“There are no words to express the emotions and grief we are experiencing right now,” Kepler said.
“Lauren was a wonderful person, an excellent student and a dedicated member of our track and field team,” he said.
“She showed a relentless drive to improve every day over the last three and a half years and was also kind and supportive of her teammates. Those are just some of the reasons why her loss has hit us so hard.”
Update 12:10 p.m. EDT Oct. 23: University of Utah police Chief Dale Brophy confirmed at a news conference Tuesday that McCluskey filed a police report against Rowland just over a week before her death.
Citing the ongoing investigation, Brophy declined to detail the report, which was made on Oct. 12, with some follow-up from police on Oct. 13.
“All we know at this point (is) they had a prior relationship and it ended,” Brophy said.
McCluskey’s mother, Jill McCluskey, said in a statement to news stations that her daughter dated Rowland for about a month after he lied to the college student about his age and criminal history. Officials said Rowland was a registered sex offender. Jill McCluskey said her daughter’s relationship with Rowland ended on Oct. 9.
Brophy said police got a call around 8:30 p.m. Monday from Jill McCluskey, who worried something might be wrong with her daughter after she abruptly cut off their conversation. Officers were immediately dispatched and investigators found Lauren McCluskey dead in her car.
Authorities later learned that the shooter, identified as Rowland, had gotten a ride off campus. Brophy said Tuesday that officers had spoken with the person who gave Rowland a ride, although it was not immediately clear whether the person knew of the shooting before picking up the 37-year-old. Brophy said the person was not in custody Tuesday.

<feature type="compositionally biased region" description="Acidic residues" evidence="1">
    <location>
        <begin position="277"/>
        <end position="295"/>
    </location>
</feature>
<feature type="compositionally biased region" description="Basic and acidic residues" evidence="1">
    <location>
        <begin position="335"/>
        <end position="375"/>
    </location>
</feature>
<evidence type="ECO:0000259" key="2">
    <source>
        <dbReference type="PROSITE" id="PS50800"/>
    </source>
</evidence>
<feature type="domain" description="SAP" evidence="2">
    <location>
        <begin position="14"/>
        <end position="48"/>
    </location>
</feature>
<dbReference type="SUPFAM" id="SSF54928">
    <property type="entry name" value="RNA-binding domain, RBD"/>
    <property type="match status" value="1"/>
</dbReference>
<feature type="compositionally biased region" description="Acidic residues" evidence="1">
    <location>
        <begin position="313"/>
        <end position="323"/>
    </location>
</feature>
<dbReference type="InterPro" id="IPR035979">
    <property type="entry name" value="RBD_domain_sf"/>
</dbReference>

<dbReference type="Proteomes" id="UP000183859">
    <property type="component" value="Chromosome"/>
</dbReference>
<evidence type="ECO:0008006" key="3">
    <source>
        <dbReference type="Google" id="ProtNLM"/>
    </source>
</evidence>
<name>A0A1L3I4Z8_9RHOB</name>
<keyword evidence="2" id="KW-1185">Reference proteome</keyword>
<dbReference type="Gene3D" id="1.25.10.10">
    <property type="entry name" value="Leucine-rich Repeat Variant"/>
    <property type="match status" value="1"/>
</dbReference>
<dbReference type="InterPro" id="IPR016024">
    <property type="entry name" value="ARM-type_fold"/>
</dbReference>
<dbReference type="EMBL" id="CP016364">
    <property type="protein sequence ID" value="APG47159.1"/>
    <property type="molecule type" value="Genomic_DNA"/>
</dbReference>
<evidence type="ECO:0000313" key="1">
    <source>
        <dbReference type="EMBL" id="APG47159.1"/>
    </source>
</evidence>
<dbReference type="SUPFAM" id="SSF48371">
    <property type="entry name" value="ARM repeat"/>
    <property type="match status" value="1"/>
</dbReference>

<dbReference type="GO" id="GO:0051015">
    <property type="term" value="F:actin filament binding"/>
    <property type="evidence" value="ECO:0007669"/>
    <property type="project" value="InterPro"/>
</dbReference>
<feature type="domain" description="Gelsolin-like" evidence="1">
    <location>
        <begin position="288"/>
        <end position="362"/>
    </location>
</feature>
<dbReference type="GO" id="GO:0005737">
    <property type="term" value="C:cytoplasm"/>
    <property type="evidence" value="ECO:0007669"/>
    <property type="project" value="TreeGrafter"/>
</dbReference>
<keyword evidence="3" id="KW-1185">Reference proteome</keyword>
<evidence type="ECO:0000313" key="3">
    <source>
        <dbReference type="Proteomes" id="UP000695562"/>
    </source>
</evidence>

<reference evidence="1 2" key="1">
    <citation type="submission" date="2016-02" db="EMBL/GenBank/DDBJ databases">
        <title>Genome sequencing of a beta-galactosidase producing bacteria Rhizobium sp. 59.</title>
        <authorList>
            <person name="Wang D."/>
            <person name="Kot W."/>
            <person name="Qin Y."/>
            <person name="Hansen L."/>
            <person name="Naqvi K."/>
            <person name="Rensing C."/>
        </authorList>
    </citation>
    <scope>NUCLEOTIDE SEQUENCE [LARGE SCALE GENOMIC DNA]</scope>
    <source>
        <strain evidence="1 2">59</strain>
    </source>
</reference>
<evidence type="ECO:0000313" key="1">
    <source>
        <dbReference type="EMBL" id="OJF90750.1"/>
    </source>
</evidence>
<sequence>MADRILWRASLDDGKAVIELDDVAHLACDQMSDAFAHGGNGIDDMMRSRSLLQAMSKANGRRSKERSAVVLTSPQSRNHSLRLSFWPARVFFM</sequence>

Rowland was found dead of an apparent self-inflicted gunshot wound early Tuesday morning after a brief chase by officers with the Salt Lake City Police Department.
Authorities continue to investigate.
Update 9:55 a.m. EDT Oct. 23: In a statement released to KUTV and KSL, McCluskey’s family members said they were on the phone with the 21-year-old as she was heading to her apartment from school on Monday night.
“Suddenly, I heard her yell, ‘No, no, no!’” said her mother, identified by KSL as Jill McCluskey. “I thought she might have been in a car accident. That was the last I heard from her. … In a few minutes, a young woman picked up the phone and said all of Lauren’s things were on the ground.”
Family members said McCluskey had previously complained to University of Utah police that she was being harassed by Rowland.
They described her as a star athlete and an outstanding student set to graduate in May 2019.
Update 7:44 a.m. EDT Oct. 23: Mark Harlan, athletics director for the University of Utah, issued the following statement Tuesday morning about McCluskey, a member of the school’s track and field team:
“Last night, the University of Utah lost one of our own,” the statement began. “Senior track standout Lauren McCluskey was tragically killed in a senseless act. This news has shaken not only myself but our entire University of Utah athletics family to its core. We have university counselors and psychologists on standby to support Lauren’s teammates, coaches and friends. Our thoughts and prayers go out to her family and all of those dear to her.”
Update 7:20 a.m. EDT Oct. 23: The University of Utah has identified the student who was shot and killed on campus Monday night.
Lauren McCluskey of Pullman, Washington, was a senior communication major and member of the school’s track and field team, university President Ruth V. Watkins said in a statement Tuesday morning.
A vigil will be held in her honor at 5 p.m. MDT Wednesday, the statement said.
Watkins also included the following details about the shooting: